Finally, Nicolas G. Virtue’s chapter is on the Italian relationship with the Vatican during the crisis. Much like Strang’s assessment regarding the US, Virtue claims that ultimately the Italians largely got what they wanted from the Vatican, which helped protect them from complete international isolation (p.288). The Italian regime had expected no interference from the Vatican over their action and perhaps even tacit support. As such, when Pope Pius XI made his speech at Castel Godolfo in August 1935, which was felt to be directly critical of Italy, it came as a great surprise. Using a wide array of Italian and Vatican primary sources, Virtue demonstrates just how widespread and deep the shock was (pp.296-7). The Italian responses to defuse Vatican opposition and regain face domestically and internationally were multi-faceted. They ranged from continuing in a similar diplomatic fashion as they had elsewhere and blaming Britain for stirring up tensions over Ethiopia and the League in general for victimisation of Italy, to the spreading of false propaganda that the Vatican actually supported Italian actions, through to thinly veiled threats against the Vatican itself. Italy stated that any moves for a peace initiative from the Vatican would be ‘…considered an unfriendly act by the Fascist government and nation’ (p.304). Virtue concludes a convincing argument that while the Italian regime later claimed it had always received the tacit support of the Vatican, the Holy See had actually always tried to work to avoid the violence or to end it quickly with a negotiated peace.
This collection certainly broadens the existing literature on the crisis. It brings a wide range of international perspectives to bear and helps to explain how the invasion and annexation were able to occur in the face of the international community. Perhaps the most useful aspect of it is the sheer array of new source material it presents to the reader. Archives of 11 different countries (including the Vatican) have been consulted, alongside all the published primary and secondary materials. It is a vital addition for anyone interested in the crisis or in the turbulent international relations of the 1930s in general. Those seeking insights on more narrowly military aspects surrounding the crisis, however, will likely only find a few of the chapters of interest.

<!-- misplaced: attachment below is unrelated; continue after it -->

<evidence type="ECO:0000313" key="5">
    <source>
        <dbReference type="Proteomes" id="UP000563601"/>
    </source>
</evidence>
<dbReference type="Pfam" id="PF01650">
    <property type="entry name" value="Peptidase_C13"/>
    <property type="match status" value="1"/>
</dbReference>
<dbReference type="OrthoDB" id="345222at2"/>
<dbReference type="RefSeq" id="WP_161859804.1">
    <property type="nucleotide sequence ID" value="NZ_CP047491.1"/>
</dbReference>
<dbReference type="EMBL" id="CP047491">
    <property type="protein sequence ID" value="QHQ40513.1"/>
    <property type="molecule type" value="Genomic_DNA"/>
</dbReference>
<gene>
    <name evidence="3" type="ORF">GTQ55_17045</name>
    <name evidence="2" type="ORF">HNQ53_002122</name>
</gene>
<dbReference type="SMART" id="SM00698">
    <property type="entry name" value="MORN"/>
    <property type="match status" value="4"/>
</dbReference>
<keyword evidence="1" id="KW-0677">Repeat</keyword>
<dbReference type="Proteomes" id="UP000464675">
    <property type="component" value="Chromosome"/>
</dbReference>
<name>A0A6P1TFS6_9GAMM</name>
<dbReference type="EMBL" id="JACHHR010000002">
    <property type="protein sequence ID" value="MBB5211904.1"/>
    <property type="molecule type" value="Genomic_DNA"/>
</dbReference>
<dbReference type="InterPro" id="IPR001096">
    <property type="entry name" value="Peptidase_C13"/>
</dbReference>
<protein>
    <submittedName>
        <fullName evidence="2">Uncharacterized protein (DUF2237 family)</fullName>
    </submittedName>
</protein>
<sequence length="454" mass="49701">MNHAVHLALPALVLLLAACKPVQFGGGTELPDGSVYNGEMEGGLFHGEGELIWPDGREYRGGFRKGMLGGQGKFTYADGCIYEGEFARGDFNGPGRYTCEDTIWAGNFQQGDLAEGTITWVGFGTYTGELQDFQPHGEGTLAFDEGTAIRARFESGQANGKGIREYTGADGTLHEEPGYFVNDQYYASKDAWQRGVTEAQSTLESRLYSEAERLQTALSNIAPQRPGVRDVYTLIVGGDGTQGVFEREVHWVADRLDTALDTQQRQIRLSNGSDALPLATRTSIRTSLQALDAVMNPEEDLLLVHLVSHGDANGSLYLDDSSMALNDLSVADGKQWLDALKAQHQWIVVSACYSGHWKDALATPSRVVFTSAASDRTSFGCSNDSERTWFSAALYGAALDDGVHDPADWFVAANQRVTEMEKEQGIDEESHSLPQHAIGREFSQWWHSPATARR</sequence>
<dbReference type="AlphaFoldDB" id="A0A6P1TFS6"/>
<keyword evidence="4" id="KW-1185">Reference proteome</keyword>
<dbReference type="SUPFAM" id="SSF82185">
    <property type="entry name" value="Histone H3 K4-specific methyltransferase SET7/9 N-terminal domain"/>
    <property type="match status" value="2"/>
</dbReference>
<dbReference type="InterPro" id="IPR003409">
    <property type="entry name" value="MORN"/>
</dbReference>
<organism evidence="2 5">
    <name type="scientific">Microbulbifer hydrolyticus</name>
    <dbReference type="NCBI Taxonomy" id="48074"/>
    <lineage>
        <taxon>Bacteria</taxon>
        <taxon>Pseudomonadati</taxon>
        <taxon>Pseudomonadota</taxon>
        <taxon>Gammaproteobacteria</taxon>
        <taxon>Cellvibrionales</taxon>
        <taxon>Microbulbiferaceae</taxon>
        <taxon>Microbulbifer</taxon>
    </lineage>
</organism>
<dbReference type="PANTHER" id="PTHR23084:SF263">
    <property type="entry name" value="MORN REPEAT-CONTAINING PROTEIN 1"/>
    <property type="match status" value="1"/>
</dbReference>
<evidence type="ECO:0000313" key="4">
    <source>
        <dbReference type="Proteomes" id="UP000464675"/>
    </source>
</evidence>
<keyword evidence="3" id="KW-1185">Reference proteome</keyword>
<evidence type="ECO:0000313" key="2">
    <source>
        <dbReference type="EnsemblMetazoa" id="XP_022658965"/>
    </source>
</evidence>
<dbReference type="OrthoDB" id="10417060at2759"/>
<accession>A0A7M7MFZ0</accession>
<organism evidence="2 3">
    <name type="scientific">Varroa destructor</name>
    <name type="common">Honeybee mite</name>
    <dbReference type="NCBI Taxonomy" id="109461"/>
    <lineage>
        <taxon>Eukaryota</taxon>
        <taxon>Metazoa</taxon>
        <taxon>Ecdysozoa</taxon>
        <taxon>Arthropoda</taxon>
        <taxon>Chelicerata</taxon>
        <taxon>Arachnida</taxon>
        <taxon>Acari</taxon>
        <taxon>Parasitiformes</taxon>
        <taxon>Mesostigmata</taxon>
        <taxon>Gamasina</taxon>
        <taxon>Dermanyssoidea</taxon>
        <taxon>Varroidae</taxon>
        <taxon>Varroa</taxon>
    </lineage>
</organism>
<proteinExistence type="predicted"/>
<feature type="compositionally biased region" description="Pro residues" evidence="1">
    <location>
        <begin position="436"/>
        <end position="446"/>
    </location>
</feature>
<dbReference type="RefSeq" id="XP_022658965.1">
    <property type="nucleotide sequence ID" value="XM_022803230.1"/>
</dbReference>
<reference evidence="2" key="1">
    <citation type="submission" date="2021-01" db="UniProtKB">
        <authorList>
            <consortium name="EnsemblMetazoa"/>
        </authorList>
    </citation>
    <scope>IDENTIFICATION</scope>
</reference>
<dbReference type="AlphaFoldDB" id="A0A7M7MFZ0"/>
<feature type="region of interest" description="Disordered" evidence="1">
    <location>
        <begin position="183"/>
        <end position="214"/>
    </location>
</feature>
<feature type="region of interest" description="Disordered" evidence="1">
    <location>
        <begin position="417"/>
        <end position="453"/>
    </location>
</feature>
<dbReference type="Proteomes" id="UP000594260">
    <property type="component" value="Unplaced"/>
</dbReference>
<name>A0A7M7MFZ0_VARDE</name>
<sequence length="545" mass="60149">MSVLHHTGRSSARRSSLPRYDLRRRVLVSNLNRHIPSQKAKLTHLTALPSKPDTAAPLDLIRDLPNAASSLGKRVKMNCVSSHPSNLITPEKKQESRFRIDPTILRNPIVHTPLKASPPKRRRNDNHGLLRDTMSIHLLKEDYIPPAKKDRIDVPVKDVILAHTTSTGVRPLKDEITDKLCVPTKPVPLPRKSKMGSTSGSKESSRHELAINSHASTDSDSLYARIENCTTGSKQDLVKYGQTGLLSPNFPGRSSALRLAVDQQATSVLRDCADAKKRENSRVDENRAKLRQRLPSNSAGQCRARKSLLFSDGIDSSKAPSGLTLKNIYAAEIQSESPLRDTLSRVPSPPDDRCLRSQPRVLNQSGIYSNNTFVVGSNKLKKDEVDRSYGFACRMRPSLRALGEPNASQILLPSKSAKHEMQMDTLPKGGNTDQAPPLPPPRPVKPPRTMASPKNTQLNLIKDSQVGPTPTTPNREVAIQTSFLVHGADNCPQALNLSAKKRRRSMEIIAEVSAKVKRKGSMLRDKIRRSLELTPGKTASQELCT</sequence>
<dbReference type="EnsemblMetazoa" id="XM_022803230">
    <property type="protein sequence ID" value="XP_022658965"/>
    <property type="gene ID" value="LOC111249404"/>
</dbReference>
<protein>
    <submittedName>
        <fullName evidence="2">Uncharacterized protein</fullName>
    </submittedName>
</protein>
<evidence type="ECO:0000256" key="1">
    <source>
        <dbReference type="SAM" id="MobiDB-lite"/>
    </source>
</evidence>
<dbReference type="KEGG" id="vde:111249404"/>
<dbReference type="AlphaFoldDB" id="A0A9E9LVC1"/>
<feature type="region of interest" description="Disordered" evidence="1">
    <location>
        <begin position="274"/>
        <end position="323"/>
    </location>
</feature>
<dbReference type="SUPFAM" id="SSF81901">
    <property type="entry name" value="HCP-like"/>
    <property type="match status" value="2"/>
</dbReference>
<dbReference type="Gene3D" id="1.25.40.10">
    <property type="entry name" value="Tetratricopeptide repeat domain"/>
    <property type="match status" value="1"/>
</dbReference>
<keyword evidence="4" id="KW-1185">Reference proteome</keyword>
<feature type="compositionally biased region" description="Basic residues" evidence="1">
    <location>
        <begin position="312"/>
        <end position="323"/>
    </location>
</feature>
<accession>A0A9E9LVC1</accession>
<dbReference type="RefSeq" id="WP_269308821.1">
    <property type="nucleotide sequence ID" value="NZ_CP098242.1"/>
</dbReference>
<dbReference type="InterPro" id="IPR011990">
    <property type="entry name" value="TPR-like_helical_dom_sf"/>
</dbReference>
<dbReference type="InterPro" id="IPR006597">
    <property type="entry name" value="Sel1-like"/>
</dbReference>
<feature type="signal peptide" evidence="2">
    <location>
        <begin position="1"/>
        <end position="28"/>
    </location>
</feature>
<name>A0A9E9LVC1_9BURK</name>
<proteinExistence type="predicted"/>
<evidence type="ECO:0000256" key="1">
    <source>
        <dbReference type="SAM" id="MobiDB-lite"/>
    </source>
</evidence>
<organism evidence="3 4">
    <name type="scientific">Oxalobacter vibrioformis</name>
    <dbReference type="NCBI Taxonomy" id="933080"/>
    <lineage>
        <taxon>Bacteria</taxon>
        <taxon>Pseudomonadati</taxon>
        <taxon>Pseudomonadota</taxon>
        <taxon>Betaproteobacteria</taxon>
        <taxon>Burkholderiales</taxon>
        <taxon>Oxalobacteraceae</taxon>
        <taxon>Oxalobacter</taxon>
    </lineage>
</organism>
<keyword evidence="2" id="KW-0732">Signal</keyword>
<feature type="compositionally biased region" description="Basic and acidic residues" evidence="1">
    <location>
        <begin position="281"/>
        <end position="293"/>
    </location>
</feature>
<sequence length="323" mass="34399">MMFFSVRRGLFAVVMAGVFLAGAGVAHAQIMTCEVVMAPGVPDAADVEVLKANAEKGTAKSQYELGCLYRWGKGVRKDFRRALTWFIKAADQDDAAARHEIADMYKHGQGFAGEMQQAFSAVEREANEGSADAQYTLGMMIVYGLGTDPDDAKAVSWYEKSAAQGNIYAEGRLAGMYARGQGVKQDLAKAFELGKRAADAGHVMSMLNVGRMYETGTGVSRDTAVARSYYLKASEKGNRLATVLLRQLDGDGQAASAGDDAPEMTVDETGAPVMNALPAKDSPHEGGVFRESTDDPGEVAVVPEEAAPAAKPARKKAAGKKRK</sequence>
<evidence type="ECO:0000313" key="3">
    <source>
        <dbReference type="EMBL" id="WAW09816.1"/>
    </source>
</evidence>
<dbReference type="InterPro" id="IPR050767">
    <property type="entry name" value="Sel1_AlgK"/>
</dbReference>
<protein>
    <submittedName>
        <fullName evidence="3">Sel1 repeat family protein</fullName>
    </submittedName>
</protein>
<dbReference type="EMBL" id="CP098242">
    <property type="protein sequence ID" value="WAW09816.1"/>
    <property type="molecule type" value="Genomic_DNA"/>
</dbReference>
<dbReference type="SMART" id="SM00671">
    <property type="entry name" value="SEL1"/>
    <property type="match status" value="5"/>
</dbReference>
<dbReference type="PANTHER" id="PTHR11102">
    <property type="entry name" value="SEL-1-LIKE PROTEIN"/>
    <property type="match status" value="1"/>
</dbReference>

Citation: Richard Hammond, ‘Review of G. Bruce Strang (ed.), Collision of Empires: Italy’s Invasion of Ethiopia and its International Impact’, The Second World War Military Operations Research Group, 18 January 2014
You can download a copy of the review here.
For an English-language starting point on Italian arms industries during the interwar years and Second World War, see: Brian R. Sullivan, ‘The Italian Armed Forces, 1918-40’ in Alan Millet and Williamson Murray (eds.) Military Effectiveness, Volume II: The Interwar Years (London: Allen and Unwin, 1988); Cristiano Ristuccia, ‘The Italian Economy under Fascism, 1934-43: The Rearmament Paradox’, PhD Thesis (University of Oxford, 1998); MacGregor Knox, Hitler’s Italian Allies: Royal Armed Forces, Fascist Regime and the War of 1940-43 (Cambridge: Cambridge University Press, 2000).